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Student Fraud
10th July 2024

STUDENT FRAUD WARNING

In a few weeks’ time the “A” level results will be out and all being well, many younger people are heading off to further education, whether at University or College. Whilst these are exciting times for all involved, there can be areas where new, and existing students may be vulnerable to Scammers and Fraudsters. In fact, many existing student may already searching for the next term’s accommodation.

• Rental Fraud.
Rental fraud happens when would-be tenants are tricked into paying an upfront fee to rent a property.

In reality, the property does not exist, has already been rented out, or has been rented to multiple victims at the same time. The victim loses the upfront fee they have paid and is not able to rent the property they thought they had secured with the payment. Rental fraudsters often target students looking for university accommodation.

Protect yourself. Do not send money to anyone advertising rental properties online until you are certain the advertiser is genuine.
• If you need to secure accommodation in the UK from overseas, seek the help of the employer or university you are going to, or get a friend, contact or relative to check the property exists and is available.
• Do not pay any money until you, or a reliable contact, has visited the property with an agent or the landlord.
• Ask for copies of tenancy agreements and any safety certificates such as Gas, Electricity or HMO Licence.
• Do not be pressurised into transferring large sums of money. Transfer funds to a bank account having obtained the details by contacting the landlord or agent directly after the above steps have been followed. Be sceptical if you’re asked to transfer any money via a money transfer service like Western Union.

Other current scams existing and potential students need to be aware include:

• HMRC Scams
In previous years Students taking part time jobs have been at increasing risk from fake messages claiming to be from HMRC, often offering tax refunds.

Basically, these are phishing messages to glean personal and financial details off the victim.

HMRC will only ever contact customers who are due a tax refund in writing by post. They do not use telephone calls, emails or external companies in these circumstances. Anyone who receives an email claiming to be from HMRC should send it to phishing@hmrc.gsi.gov.uk before deleting it permanently.

• Student Loans
There have also been phishing scams claiming to come from the Student Loans Company. They often target first year students and dupes them into handing over personal information to steal their identity and defraud them.
They often tell the victim their details are out of date or incomplete, and provide a link to a fake website where they can harvest their details.
If in doubt, contact the Loans Company direct using a listed number

• Money Mules. Be very cautious of unsolicited job offers or opportunities to make easy money. These Fraudsters will pretend to offer legitimate jobs or get rich quick schemes via emails and target vulnerable groups, such as Students, who may think this is an easy way to make money.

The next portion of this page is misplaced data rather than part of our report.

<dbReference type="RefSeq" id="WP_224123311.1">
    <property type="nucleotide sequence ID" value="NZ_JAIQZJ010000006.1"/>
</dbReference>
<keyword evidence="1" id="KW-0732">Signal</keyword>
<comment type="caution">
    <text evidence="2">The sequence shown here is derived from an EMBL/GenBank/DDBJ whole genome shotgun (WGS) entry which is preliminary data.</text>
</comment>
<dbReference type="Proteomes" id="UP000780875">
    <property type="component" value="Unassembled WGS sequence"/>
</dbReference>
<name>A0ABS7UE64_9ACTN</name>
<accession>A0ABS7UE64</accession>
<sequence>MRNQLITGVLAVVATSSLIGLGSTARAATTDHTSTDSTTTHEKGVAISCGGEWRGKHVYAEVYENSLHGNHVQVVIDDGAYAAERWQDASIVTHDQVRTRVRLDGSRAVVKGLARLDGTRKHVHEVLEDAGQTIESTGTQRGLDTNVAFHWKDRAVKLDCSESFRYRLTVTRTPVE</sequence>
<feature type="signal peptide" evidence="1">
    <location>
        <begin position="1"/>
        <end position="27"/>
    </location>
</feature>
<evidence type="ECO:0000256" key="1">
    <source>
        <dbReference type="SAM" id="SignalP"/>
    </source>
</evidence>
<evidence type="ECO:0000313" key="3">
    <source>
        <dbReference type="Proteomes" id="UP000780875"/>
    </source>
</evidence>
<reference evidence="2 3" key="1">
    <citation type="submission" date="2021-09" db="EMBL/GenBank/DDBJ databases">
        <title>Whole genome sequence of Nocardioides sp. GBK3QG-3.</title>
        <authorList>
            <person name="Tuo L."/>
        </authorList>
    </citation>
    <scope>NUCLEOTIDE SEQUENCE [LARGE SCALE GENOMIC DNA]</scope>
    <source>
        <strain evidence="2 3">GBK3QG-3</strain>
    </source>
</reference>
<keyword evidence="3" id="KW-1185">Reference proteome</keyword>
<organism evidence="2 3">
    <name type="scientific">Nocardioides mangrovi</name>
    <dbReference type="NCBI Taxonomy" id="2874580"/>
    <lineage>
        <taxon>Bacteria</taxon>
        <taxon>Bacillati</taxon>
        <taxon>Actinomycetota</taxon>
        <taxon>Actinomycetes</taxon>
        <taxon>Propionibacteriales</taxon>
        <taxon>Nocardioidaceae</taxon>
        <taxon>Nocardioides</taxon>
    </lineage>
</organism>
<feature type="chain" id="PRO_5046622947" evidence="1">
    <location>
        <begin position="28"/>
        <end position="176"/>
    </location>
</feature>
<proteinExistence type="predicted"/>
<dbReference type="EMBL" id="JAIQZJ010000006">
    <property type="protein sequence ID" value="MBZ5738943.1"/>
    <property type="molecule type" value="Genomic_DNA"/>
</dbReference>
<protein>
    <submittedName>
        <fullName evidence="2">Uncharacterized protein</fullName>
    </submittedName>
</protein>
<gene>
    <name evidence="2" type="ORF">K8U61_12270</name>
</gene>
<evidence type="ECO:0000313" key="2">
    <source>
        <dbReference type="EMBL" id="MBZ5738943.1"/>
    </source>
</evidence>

Basically the Fraudster recruits innocent people to transfer stolen money overseas using the victim’s bank account, who will then be asked to transfer the money onwards, perhaps also being allowed to keep some money for themselves.
SOURCE: ACTION FRAUD
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Please feel free to share this information with any family, friends, or neighbours that you think it may be able to assist.
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Take Five to Stop Fraud

STOP: Taking a moment to stop and think before parting with your money or information could keep you safe.
CHALLENGE: Could it be fake? It’s OK to reject, refuse or ignore any requests. Only criminals will try to rush or panic you.
PROTECT: Contact your bank immediately if you think you’ve fallen for a scam and report it to Action Fraud

ALWAYS REMEMBER:
• Avoid disclosing security details
• Emails, Phone Calls and Texts may not be authentic
• Always make direct contact with any organisation by using a genuine phone number
• Stop and Challenge any unexpected requests
• Protect others by reporting Fraud and Scams
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If you’ve fallen for a scam,
report it to Action Fraud on 0300 123 2040 or via actionfraud.police.uk

Scam Text messages can be forwarded to 7726 to help phone providers take early action and block numbers that generate spam on their networks. You can also report Scam mobile calls by texting 7726 with the word “Call” followed by the scam caller’s phone number.

Forward Fake Emails received to report@phishing.gov.uk

If you think your bank account or personal banking details have been used fraudulently, then use the short phone number - 159 - to contact the Fraud Prevention Department of most major UK banks.

Message Sent By
Michael Barbour
(Police, PSV, Economic Crime Unit – Fraud Protect’ )

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